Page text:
The leading German weekly Der Spiegel recently published an article on human happiness citing QOL researcher Jan Delhey from the "Happiness Research Group".

http://www.spiegel.de/spiegelwissen/sehnsucht-nach-glueck-was-genau-macht-ein-glueckliches-leben-aus-a-884207.html [German]

"A range of social factors are in play here, says Delhey, but also individual ones. He has developed a formula for happiness based on years of research: "Having, loving, being" are the corner points of his triangle of well-being. The three factors having, loving, being can be emphasized individually, but no aspect can substitute the other entirely."



Why Lousiana is the saddest state.

A team at the Vermont Complex Systems Center analyzed 10 million geo-tagged tweets and coded each tweet for its happiness content, based on the appearance and frequency of words determined by Mechanical Turk workers to be happy (rainbow, love, beauty, hope, wonderful, wine) or sad (damn, boo, ugly, smoke, hate, lied). While the researchers admit their technique ignores context, they say that for large datasets, simply counting the words and averaging their happiness content produces "reliable" results.

The results is a geography of happiness based on twitter tweets.

http://www.theatlantic.com/technology/archive/2013/02/the-geography-of-happiness-according-to-10-million-tweets/273286/



February 14, 2013

Verified by VISA, 3D Secure Code of MasterCard

Now that the ISQOLS website is fully up and running, more and more membership renewals are coming in. Some of you might have already noticed that we adopted additional security measures for online credit card payments.

"Verified by Visa" (http://www.visaeurope.com/en/cardholders/verified_by_visa.aspx) and "Mastercard Secure Code" (http://www.mastercard.us/securecode.html) add an extra layer of security to online payments by verifying your identity to your credit card provider (not ISQOLS) and thus preventing credit card fraud. They are being implemented by more and more online shops and other sites that rely on online payments. Because we take the security of our members very seriously, we also decided to add some additional security.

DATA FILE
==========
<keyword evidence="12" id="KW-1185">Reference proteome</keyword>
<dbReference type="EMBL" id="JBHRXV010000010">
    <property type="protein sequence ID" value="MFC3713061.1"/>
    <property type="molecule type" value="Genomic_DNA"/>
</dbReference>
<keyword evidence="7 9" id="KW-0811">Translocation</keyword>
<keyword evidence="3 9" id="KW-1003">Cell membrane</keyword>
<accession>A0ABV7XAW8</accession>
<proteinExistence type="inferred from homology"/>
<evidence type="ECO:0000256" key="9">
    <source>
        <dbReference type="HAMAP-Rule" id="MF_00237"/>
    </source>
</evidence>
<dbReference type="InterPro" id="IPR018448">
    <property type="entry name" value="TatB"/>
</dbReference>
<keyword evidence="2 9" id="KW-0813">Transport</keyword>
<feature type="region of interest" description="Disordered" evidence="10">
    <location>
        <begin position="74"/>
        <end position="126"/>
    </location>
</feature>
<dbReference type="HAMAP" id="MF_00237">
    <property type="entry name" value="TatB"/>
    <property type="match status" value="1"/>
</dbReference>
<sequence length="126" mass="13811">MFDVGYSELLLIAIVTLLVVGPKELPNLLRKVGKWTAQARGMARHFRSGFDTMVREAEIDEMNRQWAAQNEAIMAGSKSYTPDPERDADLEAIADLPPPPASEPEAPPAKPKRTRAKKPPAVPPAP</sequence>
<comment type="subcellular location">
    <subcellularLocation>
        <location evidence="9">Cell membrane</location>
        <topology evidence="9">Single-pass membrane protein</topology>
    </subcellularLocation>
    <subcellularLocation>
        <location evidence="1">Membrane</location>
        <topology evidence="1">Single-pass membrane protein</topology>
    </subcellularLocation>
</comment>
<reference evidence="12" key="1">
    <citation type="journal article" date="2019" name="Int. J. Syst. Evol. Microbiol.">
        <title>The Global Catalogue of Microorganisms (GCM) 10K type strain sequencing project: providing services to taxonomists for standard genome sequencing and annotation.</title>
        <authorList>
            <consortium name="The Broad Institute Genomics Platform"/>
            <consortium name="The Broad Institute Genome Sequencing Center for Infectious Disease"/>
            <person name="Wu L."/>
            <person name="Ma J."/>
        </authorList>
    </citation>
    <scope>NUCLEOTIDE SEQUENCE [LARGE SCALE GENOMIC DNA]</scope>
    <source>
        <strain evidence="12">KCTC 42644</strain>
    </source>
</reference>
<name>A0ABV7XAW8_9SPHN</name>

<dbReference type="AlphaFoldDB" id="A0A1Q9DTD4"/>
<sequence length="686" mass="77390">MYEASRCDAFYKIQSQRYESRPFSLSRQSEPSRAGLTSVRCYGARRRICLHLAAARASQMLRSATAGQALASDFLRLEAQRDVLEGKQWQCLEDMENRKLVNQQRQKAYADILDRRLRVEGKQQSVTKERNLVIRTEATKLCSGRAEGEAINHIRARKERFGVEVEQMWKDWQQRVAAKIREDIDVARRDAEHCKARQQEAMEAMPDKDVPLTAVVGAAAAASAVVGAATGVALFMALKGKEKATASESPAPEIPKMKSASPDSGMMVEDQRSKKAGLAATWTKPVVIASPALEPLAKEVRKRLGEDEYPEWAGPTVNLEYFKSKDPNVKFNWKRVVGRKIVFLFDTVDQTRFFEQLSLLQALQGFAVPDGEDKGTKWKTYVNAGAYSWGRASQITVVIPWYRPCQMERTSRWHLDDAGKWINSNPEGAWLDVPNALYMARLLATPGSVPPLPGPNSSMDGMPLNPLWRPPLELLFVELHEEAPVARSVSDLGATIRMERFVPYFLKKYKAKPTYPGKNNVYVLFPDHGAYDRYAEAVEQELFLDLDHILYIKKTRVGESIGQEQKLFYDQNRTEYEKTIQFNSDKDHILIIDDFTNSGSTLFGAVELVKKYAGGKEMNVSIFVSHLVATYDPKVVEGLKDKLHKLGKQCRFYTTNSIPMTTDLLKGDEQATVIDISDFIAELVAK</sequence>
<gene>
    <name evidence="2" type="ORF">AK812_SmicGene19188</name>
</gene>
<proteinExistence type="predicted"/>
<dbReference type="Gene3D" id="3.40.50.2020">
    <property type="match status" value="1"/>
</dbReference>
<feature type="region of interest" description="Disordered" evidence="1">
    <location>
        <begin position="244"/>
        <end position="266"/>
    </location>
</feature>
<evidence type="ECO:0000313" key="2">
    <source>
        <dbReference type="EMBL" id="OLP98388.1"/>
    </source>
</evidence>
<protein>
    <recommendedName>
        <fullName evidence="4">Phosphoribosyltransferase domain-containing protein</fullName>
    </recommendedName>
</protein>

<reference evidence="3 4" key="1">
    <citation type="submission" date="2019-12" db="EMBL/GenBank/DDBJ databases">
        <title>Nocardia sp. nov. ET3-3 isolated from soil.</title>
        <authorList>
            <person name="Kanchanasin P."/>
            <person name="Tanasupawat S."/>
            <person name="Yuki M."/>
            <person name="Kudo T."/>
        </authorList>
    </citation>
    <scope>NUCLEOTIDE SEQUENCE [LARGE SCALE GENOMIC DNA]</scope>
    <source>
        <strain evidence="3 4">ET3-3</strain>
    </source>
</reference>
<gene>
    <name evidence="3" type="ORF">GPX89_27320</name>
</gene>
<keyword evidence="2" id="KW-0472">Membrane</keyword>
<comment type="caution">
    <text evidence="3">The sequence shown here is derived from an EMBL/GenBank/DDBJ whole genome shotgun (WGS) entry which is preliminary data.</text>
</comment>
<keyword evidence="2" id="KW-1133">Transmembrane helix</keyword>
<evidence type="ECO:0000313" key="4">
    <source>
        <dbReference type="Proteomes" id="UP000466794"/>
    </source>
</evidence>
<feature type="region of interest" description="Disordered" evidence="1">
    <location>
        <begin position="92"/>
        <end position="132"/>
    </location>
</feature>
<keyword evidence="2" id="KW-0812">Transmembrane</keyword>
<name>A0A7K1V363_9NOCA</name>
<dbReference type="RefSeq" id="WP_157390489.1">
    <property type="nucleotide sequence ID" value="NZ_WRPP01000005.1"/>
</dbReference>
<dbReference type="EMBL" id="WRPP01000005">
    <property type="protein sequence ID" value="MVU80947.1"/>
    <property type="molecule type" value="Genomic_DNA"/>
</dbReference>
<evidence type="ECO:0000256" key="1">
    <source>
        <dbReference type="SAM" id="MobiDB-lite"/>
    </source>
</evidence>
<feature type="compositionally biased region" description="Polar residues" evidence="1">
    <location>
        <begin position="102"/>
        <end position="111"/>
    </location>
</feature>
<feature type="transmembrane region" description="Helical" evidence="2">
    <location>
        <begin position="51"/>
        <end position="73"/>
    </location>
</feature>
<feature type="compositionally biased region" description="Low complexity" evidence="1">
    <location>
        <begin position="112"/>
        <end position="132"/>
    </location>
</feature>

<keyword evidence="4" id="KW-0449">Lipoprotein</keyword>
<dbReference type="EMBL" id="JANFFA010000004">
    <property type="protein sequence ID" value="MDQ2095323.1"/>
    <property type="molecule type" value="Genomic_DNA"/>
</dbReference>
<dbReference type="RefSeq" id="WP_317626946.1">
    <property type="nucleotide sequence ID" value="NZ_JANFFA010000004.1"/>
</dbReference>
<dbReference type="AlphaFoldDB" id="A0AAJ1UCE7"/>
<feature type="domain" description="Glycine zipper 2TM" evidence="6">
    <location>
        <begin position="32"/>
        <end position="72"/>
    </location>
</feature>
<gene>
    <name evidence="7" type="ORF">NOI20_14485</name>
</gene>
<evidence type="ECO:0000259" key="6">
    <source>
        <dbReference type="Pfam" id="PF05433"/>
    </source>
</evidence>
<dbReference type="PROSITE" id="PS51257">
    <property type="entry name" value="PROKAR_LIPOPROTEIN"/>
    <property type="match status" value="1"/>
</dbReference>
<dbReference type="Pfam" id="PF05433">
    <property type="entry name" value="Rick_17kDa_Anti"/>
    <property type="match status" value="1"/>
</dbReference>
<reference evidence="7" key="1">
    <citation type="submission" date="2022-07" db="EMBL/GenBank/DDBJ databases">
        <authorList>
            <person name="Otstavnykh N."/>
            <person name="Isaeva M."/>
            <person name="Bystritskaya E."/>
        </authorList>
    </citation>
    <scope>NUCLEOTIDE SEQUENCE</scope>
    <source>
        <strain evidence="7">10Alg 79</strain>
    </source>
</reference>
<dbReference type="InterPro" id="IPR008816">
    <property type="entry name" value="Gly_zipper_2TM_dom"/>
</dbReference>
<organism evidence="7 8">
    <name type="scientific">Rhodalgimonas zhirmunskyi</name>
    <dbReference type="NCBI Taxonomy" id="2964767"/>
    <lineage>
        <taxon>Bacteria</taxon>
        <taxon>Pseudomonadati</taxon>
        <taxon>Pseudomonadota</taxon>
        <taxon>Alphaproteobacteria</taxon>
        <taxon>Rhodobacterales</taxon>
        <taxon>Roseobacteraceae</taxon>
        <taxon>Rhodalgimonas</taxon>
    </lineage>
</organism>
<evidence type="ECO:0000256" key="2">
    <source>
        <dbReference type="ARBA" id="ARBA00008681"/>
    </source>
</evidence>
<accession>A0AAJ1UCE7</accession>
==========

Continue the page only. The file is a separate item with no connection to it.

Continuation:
All you have to do is check the compatibility of your credit card and sign up with your bank or credit card provider. This is quickly done online.

When making a payment to ISQOLS by credit card, you enter your credit card data as usual and a separate window will be opened containing a personalized message proving the request is genuine and not itself fraudulent. You will then be asked for a password or security number which you either determine yourself or receive from your credit card provider. Once submitted, your identity is confirmed and your payment authorized.



February 13, 2013

NEW ISSUE ALERT: Applied Research in Quality of Life Vol. 8 No. 1

To view the table of content visit SpringerLink



February 8, 2013

Newspaper article on GDP and SWB

In the British newspaper Telegraph there is an article about the Easterlin paradox and the link between GDP and happiness in general. Several papers from ISQOLS members are mentioned. Here is the link:

http://www.telegraph.co.uk/finance/comment/9850842/The-fact-is-the-richer-you-are-the-happier-you-are.html

Jan Delhey & Christian Kroll